By Paul Koch –
Zechariah is a prophet of God called to speak his Word to the first generation of returnees from the Babylonian exile. His preaching was to purify this remnant that returned to Jerusalem and to aid in the rebuilding of the temple. So here they come, they return to a home that was taken from them, to a home that had been ransacked and destroyed. And what words do they hear? “Rejoice greatly, O daughter of Zion! Shout aloud, O daughter of Jerusalem! Behold, your king is coming to you; righteous and saved, humble and riding on a donkey” (Zech. 9:9). The call from the prophet is one of joy and celebration, why? Well because the king is coming, the king that will rule from sea to sea and he will bring peace and hope and restoration. And yet this king wouldn’t come when they began the rebuilding of the temple, he wouldn’t show up when it was done either, no this long awaited king who comes humble and riding on a donkey doesn’t come for over 500 years.
And so when the Gospel accounts take up this text as Jesus rides into Jerusalem they are not only showing how our Lord fulfills Old Testament promises they are reminding us how this moment is the fulfillment of hundreds of years of expectant hope and desire. As they returned to rebuild the temple this great promise was only a beginning; generation after generation came and went before the palm branches were cut down and the cloaks laid on the road and the shouts of, “Blessed is he who comes in the name of the Lord,” echoed in Jerusalem.
And yet even as our Lord triumphantly enters into the city this is not a destination, an end for him. It is as it is for us, a beginning. For the cheers and celebration as Zion rejoices greatly in the coming of its king does not hold up for very long. The journey must go down through the valley below. You see he comes to rule, to bring peace, to bring restoration and freedom to his people. But he does not come to bring freedom from the Romans or deliverance from trial and suffering and sorrow. No, he comes with righteousness and salvation he comes to give peace and set the prisoners free – but it is freedom from the just and condemning Law of God, freedom from their bondage to sin, death and the devil. His journey must go through the city to the place of the skull, to Golgotha. His journey moves from the shouts of “Hosanna in the highest,” to “Crucify him!” In order to set us free from he who knew no sin must become sin for us.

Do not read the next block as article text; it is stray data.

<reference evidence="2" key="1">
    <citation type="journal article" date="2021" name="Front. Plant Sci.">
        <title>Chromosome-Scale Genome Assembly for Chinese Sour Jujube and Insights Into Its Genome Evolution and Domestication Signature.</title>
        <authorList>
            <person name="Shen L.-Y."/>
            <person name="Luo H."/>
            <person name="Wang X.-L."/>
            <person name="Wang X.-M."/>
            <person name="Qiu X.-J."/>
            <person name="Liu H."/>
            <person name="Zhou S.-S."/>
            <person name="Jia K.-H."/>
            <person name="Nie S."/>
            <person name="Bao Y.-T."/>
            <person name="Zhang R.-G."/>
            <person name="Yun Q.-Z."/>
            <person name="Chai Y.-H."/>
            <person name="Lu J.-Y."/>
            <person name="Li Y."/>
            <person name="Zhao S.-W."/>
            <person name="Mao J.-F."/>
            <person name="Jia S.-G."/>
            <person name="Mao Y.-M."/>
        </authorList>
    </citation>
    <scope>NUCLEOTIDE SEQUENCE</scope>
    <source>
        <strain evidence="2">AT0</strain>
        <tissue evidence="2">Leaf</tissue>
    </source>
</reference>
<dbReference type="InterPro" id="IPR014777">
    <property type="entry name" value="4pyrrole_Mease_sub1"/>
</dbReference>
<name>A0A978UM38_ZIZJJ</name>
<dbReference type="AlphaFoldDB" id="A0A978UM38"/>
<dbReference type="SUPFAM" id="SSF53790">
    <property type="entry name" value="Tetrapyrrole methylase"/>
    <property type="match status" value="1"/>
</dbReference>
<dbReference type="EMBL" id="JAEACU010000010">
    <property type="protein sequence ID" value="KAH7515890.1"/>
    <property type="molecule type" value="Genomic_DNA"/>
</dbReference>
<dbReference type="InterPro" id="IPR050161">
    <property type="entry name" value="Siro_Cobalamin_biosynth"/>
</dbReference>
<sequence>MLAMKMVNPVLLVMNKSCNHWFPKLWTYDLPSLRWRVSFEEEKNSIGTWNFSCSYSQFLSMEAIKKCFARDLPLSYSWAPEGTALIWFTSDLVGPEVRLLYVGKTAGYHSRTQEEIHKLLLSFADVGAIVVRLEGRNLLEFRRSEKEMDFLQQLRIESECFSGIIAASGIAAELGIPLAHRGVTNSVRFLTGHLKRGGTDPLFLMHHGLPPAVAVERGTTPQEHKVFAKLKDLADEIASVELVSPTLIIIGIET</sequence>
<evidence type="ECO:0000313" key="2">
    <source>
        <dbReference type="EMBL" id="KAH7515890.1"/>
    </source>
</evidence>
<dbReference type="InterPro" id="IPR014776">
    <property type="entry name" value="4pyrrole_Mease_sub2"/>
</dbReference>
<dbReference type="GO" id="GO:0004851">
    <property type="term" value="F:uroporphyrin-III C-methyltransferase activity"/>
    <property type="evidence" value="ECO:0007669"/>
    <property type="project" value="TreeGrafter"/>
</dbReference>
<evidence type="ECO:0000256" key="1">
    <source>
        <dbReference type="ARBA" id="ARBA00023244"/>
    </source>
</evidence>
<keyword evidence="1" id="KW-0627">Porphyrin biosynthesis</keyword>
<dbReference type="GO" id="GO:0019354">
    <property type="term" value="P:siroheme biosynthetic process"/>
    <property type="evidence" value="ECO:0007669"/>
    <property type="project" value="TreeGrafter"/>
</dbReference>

So as we see this moment through the eyes of the children of God in Zachariah’s day we see, we see it in a grand and cosmic scope, and so we know that even now we have not reached a destination but are beginning a journey. Not just a journey through the remembrance and meditation of Holy Week but a journey in which this message of peace and restoration lives within us, within the church within our life together. For as we look out across that valley and see the empty tomb of Easter morning we know that the life of church doesn’t end there but has just begun.
We are a gathering of individuals form a variety of walks of life. We all carry with us different expectations and hopes and dreams. Some gathered together because they are Lutheran, they always have been and always will be. Then there are those who come regardless of what name is on the sign, they come searching for something more, something more real, more genuine. Some sit in the pews and just go through the motions, not giving much thought to what we do or say; some hang on every word and challenge them with their hearts and minds.
One thing that does unite us is our sin, we all come here as sinners, we come having failed to live as we should as we know our God would have us live. But even here we are not all in agreement, some think their sins aren’t that bad – not much worse than anyone else anyway. And then there are those who are completely broken by their sin, acutely aware of their failings they gather here feeling too low and unworthy to receive the gifts of God.
And here we gather, confused, broken, comfortable, fearful, searching, longing, and sinful. And we hear together the ancient cry, “Rejoice greatly, O daughter of Zion! Shout aloud, O daughter of Jerusalem! Behold you king is coming to you.” And come he does, he rides humbly into our lives in Word and Sacrament – he comes to you this day to bring peace and forgiveness and restoration. He gives you freely of himself; he gives you life and salvation. But the journey is not done; the Word of grace given to you binds us together to carry the mission on until that more glorious day to come. The peace that you have received from your humble King now resides in your mouths to speak to others.
Today let us begin to speak that Word of peace to others, let us be agents of his mercy and love in this world. What we learn from Zechariah is this is just the beginning, onward we go, on into our various lives, on into this world, on to declare, “The King has come, he has come to die and to rise for you! For your freedom, for your peace.”